My name is Beth Miller. I am the newest addition to Thompson, Crawford & Smiley and I am an attorney that works in our family law section.

I wanted to remind everyone that we are here for you to help navigate you through any family law matter that you may need assistance with.

Divorce, custody disputes, child support, establishment of paternity, domestic violence injunctions, prenuptial agreements, adoptions – these are just some of the issues that we handle on a daily basis. Particularly, I wanted to spotlight two separate types of actions that you might want to consider that may fit your needs – Enforcement and Modification.


Motions for Enforcement come into play when you have a Final Judgment or a Settlement Agreement that lays out specific terms and the other person involved in the matter is not abiding by one or more of those terms.

You bring this type of action seeking a Court order to have the term(s) enforced (i.e. ordering the other person to comply with the terms). Most often you see these types of motions used in situations such as a person not paying their child support or alimony or not making required payments according to the established payment schedule, or a person not following the established parenting plan by unilaterally deviating from the plan or refusing to allow (or even threatening to refuse to allow) the other person access to their shared child(ren).

While these are the most common scenarios, these types of motions can be used to enforce any term in effect that is not being complied with. When bringing motions for enforcement, you may also be able to have the noncompliant person held in contempt and/or made to pay your attorney’s fees.


Supplemental Petitions for Modification are used when you have a Final Judgment or a Settlement Agreement that lays out specific terms and you are seeking to change one or more of the terms.

The standard that must be met in order for the Court to even consider such change(s) is whether there has been a substantial, material, and unforeseeable change in circumstances. If you can prove such a change, you may be well on your way to having the Court agree with your request for modification.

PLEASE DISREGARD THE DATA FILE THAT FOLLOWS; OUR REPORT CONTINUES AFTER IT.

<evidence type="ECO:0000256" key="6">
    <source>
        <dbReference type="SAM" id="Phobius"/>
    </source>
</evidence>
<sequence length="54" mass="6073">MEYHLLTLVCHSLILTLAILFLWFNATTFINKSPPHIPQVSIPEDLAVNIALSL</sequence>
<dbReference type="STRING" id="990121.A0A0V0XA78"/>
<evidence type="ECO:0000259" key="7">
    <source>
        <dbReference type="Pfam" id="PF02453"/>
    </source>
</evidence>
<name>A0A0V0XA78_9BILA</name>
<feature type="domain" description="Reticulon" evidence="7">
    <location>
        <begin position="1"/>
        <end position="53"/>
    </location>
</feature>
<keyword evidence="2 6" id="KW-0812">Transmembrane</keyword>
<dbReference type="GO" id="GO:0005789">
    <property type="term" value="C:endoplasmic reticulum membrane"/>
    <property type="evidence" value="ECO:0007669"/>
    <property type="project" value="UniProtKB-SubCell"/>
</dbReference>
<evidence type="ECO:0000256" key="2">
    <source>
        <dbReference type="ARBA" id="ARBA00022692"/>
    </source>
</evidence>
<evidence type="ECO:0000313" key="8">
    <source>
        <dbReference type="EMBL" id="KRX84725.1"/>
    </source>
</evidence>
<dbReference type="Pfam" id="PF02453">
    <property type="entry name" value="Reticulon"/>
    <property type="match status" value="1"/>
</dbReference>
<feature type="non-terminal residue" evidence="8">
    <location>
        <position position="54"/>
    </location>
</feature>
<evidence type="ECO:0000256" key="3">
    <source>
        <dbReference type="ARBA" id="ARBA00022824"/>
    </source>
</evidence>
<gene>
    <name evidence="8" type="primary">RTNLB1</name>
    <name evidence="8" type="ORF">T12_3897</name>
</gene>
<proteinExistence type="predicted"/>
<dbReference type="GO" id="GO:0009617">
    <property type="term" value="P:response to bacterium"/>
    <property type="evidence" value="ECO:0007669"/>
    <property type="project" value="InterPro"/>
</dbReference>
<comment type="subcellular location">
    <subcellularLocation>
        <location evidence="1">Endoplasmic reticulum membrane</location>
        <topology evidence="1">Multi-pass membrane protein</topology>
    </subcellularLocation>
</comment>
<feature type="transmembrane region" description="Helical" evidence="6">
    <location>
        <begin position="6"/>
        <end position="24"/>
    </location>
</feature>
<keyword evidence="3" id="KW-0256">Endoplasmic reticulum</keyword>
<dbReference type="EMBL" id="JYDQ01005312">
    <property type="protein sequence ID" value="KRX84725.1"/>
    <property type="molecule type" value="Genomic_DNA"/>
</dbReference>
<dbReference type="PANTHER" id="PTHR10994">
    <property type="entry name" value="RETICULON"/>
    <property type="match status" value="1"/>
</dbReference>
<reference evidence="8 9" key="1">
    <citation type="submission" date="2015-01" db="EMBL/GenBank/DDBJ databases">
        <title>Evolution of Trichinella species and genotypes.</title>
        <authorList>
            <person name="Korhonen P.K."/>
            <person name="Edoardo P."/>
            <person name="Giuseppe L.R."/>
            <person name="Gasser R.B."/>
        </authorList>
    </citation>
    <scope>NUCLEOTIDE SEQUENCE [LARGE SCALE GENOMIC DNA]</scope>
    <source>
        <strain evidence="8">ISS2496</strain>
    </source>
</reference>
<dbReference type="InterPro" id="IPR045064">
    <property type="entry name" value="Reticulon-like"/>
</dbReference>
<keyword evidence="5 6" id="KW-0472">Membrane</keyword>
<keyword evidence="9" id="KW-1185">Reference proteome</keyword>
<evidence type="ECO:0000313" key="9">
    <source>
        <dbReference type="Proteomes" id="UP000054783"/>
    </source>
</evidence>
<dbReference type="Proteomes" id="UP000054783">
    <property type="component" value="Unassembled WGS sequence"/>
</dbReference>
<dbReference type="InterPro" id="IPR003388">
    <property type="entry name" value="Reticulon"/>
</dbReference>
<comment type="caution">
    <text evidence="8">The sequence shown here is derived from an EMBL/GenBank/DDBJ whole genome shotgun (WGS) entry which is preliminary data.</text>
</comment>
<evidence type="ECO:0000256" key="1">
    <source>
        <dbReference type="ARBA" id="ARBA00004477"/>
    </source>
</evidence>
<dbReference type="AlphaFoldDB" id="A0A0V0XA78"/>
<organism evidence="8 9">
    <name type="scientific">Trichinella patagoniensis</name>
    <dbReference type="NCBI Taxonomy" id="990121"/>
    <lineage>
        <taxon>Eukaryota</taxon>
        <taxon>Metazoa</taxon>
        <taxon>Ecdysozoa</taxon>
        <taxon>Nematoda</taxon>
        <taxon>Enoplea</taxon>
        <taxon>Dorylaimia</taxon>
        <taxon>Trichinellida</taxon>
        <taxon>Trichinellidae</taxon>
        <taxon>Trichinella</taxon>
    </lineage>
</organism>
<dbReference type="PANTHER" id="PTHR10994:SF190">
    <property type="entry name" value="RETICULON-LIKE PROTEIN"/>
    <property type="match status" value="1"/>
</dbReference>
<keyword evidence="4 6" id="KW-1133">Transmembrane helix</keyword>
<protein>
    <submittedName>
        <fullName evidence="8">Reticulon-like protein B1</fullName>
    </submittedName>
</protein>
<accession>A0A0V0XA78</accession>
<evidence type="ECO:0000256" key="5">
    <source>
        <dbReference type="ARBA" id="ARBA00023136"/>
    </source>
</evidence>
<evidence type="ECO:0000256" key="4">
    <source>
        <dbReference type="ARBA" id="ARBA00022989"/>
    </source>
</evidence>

While this sounds like a high burden (which it can be), this is a mechanism that allows for flexibility should significant change occur in people’s lives, as it often and inevitably does. Take, for instance, alimony. If you were divorced and ordered to pay a specific amount of alimony to your ex-spouse and then you at some point later lose your job or have a decrease in salary, you can seek modification of the alimony provision based on these types of changes.

The same goes for if you are the former spouse who was ordered to receive alimony and you find out that your ex-spouse received a raise and/or you have had medical issues which have caused you to incur added expenses. In this scenario, you could petition for modification based on your ex-spouse’s increased ability to pay and/or your increased needs.

Modification is often also sought in relation to parenting plans (parental responsibility, timesharing, and/or child support). This can be for monetary reasons (e.g. increase or decrease in salary, increase in child-related expenses such as daycare or health insurance), or for a variety of other reasons. As always, when children are involved, the best interests of the child(ren) is one of the guiding standards.

As such, you may want to consider requesting modification if a parent is exhibiting signs of substance abuse or mental health issues, or if a parent is consistently and unilaterally failing to exercise their timesharing with their child(ren).

Contact Us for Help with Your Family Law Needs

So remember, if you find yourself in a situation where a term or terms of your family law Final Judgment or Agreement are not being complied with by the other person or if term(s) of your Final Judgment or Agreement need to be changed, you can bring the matter(s) back before the Court to be addressed.

If you have questions about a family law Enforcement or Modification matter or any other type of family law issue, our team is here to help! Give us a call at 850-386-5777.

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